“The limitations of traditional Ethernet service activation processes are quite significant,” Andreas said. “Some of this is due to the way SPs are organized, and some is due to the reliance on manual operations; taken together, these issues dramatically slow the order to service process and delay time to revenue.”

Andreas continued: “Ethernet service activation naturally involves different departments… customer service reps generate work-orders, engineering designs the services, and the operations team provisions and manages the services. Each department has its own ‘siloed’ systems and rely on emails and spreadsheets to track workflow progress. This results in a time-consuming process, even to generate a simple quote.”

“Engineers design the service using stale data from multiple offline inventory systems,” Andreas added, “which results in non-optimal designs that waste network resources. Similarly, the operations team uses multiple tools to manually configure each element or domain in the service path, which adds cost and the potential for errors into the process.”

With fragmented systems and workflows, offline service design tools and error-prone manual provisioning, it is clear that the Ethernet service activation process needs to be updated. So what is the way forward? more>

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Updates from Ciena

GeoMesh Extreme: Release the Kraken!
importance to global communications, and how Ciena’s new GeoMesh Extreme allows submarine cable operators to integrate several technology advancements to enable an open submarine network solution with greater choice and performance.
By Brian Lavallée – Now that I’ve got your attention, what exactly is a kraken?

It’s a legendary sea monster that terrorized ships that sailed the North Atlantic Ocean. It was an unknown danger that dwelled the ocean deep and could attack without warning resulting in untold mayhem.

Whether the kraken legend originates from a giant squid or octopus sighting is debatable, but it terrorized sailors nonetheless, as they never knew if or when the kraken could be encountered. Legends die hard, but there are real dangers that lurk beneath the oceans of the world, and this is precisely where submarine cables live and work.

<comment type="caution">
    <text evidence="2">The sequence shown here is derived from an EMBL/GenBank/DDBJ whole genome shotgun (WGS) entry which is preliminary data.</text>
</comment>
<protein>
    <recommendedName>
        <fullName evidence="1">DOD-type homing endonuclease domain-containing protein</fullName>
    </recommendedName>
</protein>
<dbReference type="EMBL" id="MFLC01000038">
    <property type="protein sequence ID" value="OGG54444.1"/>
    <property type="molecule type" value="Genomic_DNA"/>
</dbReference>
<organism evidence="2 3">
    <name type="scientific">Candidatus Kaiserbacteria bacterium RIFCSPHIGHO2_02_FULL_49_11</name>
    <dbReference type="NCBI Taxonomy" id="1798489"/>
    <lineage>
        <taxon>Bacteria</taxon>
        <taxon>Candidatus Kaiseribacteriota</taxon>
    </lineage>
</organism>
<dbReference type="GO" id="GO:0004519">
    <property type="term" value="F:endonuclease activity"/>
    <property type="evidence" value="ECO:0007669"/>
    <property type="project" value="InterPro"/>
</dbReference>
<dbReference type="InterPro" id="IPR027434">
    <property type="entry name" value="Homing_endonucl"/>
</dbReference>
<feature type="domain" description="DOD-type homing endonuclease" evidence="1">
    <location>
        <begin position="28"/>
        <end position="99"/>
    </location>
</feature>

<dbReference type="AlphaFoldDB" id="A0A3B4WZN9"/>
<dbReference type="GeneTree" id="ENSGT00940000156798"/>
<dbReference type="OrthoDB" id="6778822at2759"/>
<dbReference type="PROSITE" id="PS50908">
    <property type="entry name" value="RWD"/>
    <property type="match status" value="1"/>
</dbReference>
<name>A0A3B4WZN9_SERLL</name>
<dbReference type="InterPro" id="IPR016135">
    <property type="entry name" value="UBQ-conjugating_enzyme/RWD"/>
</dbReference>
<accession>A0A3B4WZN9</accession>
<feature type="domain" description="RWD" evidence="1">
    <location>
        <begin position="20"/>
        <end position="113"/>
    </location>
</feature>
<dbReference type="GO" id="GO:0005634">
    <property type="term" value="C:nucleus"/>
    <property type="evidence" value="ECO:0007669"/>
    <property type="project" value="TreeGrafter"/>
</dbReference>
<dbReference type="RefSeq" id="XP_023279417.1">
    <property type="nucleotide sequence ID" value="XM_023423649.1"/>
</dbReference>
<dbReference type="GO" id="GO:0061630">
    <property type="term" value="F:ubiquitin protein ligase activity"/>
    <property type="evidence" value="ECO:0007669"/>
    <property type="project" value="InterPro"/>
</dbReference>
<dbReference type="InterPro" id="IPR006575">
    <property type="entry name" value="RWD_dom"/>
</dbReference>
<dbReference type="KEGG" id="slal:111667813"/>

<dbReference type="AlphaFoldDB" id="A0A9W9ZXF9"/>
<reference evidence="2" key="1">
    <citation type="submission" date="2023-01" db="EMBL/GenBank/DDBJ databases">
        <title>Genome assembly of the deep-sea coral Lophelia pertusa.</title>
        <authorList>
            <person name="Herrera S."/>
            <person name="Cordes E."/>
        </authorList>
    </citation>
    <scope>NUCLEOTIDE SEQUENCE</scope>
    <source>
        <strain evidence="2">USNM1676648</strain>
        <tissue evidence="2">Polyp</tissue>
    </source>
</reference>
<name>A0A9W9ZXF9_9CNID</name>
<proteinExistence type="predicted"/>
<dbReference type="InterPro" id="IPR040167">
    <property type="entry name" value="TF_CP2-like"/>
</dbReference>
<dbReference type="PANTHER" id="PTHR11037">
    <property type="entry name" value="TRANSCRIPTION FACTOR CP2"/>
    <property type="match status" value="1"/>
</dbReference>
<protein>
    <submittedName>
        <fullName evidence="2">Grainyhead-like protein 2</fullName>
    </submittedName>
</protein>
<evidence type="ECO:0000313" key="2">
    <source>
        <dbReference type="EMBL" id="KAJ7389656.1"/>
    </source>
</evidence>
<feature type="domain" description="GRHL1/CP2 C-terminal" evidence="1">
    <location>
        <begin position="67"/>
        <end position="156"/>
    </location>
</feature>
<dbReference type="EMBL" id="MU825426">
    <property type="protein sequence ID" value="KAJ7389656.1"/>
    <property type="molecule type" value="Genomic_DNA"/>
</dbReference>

Hundreds of years ago, when the kraken was terrifying sailors crisscrossing the world’s oceans, ships were the only method of sharing information between continents that were separated by thousands of kilometers of water. This was until the first reliable transoceanic submarine cable was established over 150 years ago, way back in 1866.

This pioneering telegraph cable transmitted at rates that we’d scoff at today, but it was undoubtedly a monumental performance leap when compared to sending handwritten letters back and forth between continents, which could take weeks and even months. Imagine you waited months to receive an important letter, but couldn’t read the sender’s handwriting?! Oh, the horror!

Most modern submarine cables are based on coherent optical transmission technology, which enables colossal capacity improvements over the early telegraph cables of yesteryear, and can reliably carry multiple terabits of data each second.

We’ve come a long way in improving on how much data we can cram into these optical fibers that are the size of a human hair, housed in cables the size of a common garden hose, and laid upon the world’s seabeds for thousands of kilometers. We’ve also come a long way in being utterly and completely dependent upon this critical infrastructure, now carrying $10 trillion – yes, TRILLION – worth of transactions every day, over 95% of all inter-continental traffic, and are experiencing over 40% CAGR growth worldwide.

This network infrastructure will become more critical, if that’s even possible! more>